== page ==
- Waiting until you feel calm. Don’t talk to your housemate(s) if you feel very angry or upset. Emotions can be very strong and can affect what you feel and say in the moment. It is better to wait until you have thought about the best way to say what you want to say, in a way that does not lose your point in emotion or escalate the situation.
- Thinking about your language. How you say things can make all the difference and this can be especially true when dealing with conflict. When you are explaining what is bothering you, try to avoid using blaming language and 'you statements' and think about how to get your point across using 'I statements' instead. 'You statements' can escalate matters and prompt the other party to get defensive, whereas 'I statements involve you taking a level of responsibility for what you are thinking and feeling. ‘I statements’ are a much less hostile way of communicating. If you are aiming to resolve some kind of conflict, the other person needs to hear and understand what you are saying. They may not do that so easily if they feel defensive or resentful. 'You statements’ assert blame and try to make the other person feel bad. 'I statements' explain more neutrally how you feel; e.g. "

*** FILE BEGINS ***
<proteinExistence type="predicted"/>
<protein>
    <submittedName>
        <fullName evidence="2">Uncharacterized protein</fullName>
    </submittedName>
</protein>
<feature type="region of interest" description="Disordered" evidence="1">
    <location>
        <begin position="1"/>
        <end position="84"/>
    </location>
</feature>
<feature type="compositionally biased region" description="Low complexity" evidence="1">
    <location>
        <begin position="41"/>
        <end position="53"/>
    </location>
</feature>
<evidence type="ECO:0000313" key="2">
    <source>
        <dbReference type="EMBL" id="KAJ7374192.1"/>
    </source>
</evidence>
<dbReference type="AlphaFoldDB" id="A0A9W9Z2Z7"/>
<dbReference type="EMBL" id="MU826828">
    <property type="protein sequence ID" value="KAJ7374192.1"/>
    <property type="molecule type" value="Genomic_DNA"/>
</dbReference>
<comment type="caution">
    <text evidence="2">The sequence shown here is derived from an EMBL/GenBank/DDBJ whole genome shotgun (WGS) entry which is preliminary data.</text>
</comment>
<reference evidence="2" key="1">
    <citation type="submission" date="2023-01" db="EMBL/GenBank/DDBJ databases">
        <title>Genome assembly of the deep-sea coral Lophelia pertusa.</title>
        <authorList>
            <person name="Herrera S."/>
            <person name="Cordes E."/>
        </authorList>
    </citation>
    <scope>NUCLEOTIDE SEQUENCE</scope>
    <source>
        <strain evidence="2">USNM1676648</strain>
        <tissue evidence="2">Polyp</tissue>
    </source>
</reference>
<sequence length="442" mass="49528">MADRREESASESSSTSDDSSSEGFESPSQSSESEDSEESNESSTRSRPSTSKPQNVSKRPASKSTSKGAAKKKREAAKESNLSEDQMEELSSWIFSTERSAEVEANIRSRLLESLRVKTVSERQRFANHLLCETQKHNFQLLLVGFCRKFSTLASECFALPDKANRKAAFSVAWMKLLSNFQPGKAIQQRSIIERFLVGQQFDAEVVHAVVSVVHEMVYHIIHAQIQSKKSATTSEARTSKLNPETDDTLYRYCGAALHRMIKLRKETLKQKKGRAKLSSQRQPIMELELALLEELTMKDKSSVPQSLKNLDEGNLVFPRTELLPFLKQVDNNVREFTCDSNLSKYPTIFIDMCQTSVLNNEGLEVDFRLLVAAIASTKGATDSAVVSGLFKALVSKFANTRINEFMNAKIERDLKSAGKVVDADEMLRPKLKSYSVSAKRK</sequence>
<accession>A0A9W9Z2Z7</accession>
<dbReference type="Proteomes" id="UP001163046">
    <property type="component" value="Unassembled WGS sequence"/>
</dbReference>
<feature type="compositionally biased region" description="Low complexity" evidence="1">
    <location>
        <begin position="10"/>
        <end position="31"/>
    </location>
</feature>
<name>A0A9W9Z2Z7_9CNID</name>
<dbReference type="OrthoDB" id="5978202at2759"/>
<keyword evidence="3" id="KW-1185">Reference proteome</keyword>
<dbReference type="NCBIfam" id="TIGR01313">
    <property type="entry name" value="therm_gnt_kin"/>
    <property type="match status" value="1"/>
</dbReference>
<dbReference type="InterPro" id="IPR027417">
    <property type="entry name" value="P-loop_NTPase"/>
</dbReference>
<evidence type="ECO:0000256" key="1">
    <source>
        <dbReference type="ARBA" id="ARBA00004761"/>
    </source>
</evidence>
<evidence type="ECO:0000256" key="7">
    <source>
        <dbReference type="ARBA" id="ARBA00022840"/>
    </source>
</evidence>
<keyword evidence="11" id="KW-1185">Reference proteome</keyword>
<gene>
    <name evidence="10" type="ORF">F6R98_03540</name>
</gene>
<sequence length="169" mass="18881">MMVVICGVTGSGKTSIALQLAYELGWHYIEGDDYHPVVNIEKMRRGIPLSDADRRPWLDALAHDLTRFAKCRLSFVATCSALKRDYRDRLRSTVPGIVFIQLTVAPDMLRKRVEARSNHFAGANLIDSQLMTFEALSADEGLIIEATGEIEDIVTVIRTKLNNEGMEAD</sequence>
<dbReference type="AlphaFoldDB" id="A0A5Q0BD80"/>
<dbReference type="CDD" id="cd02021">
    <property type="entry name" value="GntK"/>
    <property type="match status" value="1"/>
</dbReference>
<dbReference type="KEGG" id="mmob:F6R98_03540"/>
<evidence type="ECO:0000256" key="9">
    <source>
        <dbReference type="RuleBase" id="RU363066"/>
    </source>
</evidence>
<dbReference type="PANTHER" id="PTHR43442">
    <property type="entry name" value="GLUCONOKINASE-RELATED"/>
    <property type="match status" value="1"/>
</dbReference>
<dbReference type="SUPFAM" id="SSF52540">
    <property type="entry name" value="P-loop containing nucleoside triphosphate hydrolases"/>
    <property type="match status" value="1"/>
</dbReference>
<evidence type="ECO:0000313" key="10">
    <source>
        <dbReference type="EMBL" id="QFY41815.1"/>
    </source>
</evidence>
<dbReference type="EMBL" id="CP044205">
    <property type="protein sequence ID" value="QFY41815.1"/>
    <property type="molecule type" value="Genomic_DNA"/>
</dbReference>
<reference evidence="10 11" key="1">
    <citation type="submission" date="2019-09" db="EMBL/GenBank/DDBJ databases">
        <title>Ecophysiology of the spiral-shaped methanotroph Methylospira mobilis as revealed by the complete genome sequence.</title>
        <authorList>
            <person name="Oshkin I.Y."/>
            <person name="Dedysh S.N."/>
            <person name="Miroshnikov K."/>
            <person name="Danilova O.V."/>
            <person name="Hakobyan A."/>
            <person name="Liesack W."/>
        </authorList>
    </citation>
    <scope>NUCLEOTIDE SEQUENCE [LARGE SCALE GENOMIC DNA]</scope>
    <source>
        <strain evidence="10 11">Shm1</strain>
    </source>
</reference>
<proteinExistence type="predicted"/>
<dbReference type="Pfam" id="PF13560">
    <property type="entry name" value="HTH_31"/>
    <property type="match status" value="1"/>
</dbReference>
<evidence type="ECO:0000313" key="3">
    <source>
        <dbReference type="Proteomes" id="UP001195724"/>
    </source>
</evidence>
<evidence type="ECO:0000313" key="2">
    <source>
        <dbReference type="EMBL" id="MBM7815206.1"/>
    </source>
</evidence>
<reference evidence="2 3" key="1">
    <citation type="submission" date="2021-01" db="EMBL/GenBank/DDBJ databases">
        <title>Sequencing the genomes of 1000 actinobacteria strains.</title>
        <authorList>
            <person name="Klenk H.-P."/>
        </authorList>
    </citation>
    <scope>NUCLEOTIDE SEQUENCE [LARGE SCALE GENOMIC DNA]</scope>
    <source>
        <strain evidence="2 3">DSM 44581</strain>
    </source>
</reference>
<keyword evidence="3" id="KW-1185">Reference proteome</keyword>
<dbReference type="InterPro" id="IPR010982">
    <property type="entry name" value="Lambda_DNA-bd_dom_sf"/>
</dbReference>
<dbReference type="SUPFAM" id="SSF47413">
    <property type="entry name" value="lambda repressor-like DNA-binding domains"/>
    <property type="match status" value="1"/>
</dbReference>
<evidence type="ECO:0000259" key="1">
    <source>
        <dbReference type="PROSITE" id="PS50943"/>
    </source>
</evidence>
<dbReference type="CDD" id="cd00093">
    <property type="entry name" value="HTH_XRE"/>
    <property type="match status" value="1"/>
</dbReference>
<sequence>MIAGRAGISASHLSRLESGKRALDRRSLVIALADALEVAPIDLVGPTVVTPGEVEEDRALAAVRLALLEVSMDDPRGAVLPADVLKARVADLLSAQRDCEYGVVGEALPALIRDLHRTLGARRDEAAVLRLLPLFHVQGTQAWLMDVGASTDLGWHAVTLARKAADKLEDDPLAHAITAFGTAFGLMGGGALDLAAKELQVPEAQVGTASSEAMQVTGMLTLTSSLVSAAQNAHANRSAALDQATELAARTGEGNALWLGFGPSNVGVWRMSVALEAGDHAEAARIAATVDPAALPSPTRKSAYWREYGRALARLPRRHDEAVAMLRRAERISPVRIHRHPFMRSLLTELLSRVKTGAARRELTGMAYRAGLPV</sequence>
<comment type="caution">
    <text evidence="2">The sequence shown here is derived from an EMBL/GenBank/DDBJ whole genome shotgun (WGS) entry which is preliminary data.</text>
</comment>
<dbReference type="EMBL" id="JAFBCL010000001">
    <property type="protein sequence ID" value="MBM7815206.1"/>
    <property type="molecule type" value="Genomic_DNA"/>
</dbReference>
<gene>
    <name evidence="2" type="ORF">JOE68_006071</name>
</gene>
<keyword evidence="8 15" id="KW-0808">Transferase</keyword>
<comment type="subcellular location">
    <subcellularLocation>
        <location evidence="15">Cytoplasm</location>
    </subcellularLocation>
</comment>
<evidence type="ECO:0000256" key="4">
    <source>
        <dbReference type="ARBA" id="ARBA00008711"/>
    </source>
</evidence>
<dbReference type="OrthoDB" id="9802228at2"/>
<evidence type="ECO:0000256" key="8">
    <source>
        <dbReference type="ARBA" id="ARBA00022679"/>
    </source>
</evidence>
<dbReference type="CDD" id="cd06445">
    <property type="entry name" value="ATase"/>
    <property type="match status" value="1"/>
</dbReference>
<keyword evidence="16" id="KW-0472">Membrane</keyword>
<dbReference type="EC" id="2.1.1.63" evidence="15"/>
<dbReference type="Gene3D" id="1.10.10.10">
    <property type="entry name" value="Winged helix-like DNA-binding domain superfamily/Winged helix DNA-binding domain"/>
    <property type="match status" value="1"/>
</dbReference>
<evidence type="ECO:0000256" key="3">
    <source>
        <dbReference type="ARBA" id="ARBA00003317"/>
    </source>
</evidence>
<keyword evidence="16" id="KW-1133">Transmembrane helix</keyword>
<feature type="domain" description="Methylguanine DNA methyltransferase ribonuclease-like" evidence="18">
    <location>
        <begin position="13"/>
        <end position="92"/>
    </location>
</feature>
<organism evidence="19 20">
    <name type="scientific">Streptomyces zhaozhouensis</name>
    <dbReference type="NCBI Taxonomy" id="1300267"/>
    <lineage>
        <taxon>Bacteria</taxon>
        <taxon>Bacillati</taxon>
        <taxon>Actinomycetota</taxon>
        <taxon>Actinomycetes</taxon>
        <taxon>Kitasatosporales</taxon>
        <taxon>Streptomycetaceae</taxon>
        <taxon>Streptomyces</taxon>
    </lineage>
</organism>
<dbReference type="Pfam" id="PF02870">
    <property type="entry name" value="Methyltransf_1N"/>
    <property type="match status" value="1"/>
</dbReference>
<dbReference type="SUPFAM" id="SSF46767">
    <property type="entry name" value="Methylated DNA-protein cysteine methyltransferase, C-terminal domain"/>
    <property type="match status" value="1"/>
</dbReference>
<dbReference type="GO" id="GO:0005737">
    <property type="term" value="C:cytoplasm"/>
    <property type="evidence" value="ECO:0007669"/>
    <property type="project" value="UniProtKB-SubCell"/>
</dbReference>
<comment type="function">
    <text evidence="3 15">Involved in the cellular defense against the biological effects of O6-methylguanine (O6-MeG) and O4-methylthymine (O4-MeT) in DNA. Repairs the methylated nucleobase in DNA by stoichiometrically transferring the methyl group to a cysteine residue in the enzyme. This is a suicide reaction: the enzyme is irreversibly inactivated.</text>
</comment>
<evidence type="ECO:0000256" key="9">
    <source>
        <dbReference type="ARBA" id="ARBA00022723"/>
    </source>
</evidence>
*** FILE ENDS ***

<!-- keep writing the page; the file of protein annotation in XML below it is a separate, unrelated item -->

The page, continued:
- You never wash up" - You statement, "I feel resentful when you leave your dirty dishes in the sink because it makes more work for me" - I statement,or
- "you're always playing loud music and waking me up" - You statement, "I feel really stressed anxious when you play loud music at night because it wakes me up and means I really struggle the next day" I statement.
- Avoid words that may seem like emotions, but really imply blame; “I feel…ignored, mistreated, manipulated, cheated, abandoned, etc.”
- Listening to your housemates. This may sound obvious but listening is very different to hearing what they have to say. Active listening does two things; it helps you to better understand the other person's point of view and it shows them you are trying. It is important to allow each person to have their own uninterrupted time to explain their thoughts and feelings and to really listen to what they are saying. It can be a good idea to reflect back what they have said, using neutral language, e.g. "when you say xxx, I hear xxx and it makes me feel".
- Trying to reach a compromise or an understanding. There isn't always a perfect answer to an argument, and discussing any issues should not be about trying to 'win' or prove you are right. The best way to resolve conflict is to try and get to a place where you understand each other's point of view, even if you agree to disagree.